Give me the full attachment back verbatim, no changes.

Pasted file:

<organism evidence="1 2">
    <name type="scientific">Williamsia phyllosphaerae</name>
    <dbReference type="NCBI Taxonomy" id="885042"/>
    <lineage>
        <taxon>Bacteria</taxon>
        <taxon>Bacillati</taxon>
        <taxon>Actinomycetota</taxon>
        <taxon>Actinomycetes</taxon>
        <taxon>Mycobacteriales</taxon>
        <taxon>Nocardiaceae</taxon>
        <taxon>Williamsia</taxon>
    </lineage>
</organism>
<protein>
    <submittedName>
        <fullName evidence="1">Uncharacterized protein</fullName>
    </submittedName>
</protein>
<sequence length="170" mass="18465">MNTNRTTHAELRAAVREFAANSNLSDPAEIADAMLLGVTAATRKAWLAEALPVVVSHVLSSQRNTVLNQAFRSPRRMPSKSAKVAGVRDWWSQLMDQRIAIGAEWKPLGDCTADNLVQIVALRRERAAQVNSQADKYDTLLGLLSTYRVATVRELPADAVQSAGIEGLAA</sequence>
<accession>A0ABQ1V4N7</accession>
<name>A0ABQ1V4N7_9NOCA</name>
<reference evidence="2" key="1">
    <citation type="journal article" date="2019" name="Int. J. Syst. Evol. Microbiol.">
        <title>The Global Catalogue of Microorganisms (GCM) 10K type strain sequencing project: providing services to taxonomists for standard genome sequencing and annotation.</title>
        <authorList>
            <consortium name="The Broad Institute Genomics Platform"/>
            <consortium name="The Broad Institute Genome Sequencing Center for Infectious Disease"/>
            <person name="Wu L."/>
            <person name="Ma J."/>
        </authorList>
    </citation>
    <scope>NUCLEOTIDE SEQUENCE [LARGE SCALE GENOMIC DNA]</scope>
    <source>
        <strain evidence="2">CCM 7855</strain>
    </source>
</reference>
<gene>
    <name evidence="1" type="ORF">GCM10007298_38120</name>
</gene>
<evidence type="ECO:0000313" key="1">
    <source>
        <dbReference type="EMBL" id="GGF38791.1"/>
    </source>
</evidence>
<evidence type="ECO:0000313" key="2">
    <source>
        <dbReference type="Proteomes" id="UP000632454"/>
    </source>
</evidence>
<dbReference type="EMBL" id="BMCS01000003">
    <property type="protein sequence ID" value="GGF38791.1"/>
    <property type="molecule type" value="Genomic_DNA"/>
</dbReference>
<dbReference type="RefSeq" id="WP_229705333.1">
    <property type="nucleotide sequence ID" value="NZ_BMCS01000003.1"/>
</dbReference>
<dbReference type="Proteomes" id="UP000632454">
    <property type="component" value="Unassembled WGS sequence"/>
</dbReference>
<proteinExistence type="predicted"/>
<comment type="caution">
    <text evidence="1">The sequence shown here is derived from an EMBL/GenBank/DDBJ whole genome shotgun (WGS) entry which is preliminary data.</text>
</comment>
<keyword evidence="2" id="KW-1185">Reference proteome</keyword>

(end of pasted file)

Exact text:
<organism evidence="1 2">
    <name type="scientific">Williamsia phyllosphaerae</name>
    <dbReference type="NCBI Taxonomy" id="885042"/>
    <lineage>
        <taxon>Bacteria</taxon>
        <taxon>Bacillati</taxon>
        <taxon>Actinomycetota</taxon>
        <taxon>Actinomycetes</taxon>
        <taxon>Mycobacteriales</taxon>
        <taxon>Nocardiaceae</taxon>
        <taxon>Williamsia</taxon>
    </lineage>
</organism>
<protein>
    <submittedName>
        <fullName evidence="1">Uncharacterized protein</fullName>
    </submittedName>
</protein>
<sequence length="170" mass="18465">MNTNRTTHAELRAAVREFAANSNLSDPAEIADAMLLGVTAATRKAWLAEALPVVVSHVLSSQRNTVLNQAFRSPRRMPSKSAKVAGVRDWWSQLMDQRIAIGAEWKPLGDCTADNLVQIVALRRERAAQVNSQADKYDTLLGLLSTYRVATVRELPADAVQSAGIEGLAA</sequence>
<accession>A0ABQ1V4N7</accession>
<name>A0ABQ1V4N7_9NOCA</name>
<reference evidence="2" key="1">
    <citation type="journal article" date="2019" name="Int. J. Syst. Evol. Microbiol.">
        <title>The Global Catalogue of Microorganisms (GCM) 10K type strain sequencing project: providing services to taxonomists for standard genome sequencing and annotation.</title>
        <authorList>
            <consortium name="The Broad Institute Genomics Platform"/>
            <consortium name="The Broad Institute Genome Sequencing Center for Infectious Disease"/>
            <person name="Wu L."/>
            <person name="Ma J."/>
        </authorList>
    </citation>
    <scope>NUCLEOTIDE SEQUENCE [LARGE SCALE GENOMIC DNA]</scope>
    <source>
        <strain evidence="2">CCM 7855</strain>
    </source>
</reference>
<gene>
    <name evidence="1" type="ORF">GCM10007298_38120</name>
</gene>
<evidence type="ECO:0000313" key="1">
    <source>
        <dbReference type="EMBL" id="GGF38791.1"/>
    </source>
</evidence>
<evidence type="ECO:0000313" key="2">
    <source>
        <dbReference type="Proteomes" id="UP000632454"/>
    </source>
</evidence>
<dbReference type="EMBL" id="BMCS01000003">
    <property type="protein sequence ID" value="GGF38791.1"/>
    <property type="molecule type" value="Genomic_DNA"/>
</dbReference>
<dbReference type="RefSeq" id="WP_229705333.1">
    <property type="nucleotide sequence ID" value="NZ_BMCS01000003.1"/>
</dbReference>
<dbReference type="Proteomes" id="UP000632454">
    <property type="component" value="Unassembled WGS sequence"/>
</dbReference>
<proteinExistence type="predicted"/>
<comment type="caution">
    <text evidence="1">The sequence shown here is derived from an EMBL/GenBank/DDBJ whole genome shotgun (WGS) entry which is preliminary data.</text>
</comment>
<keyword evidence="2" id="KW-1185">Reference proteome</keyword>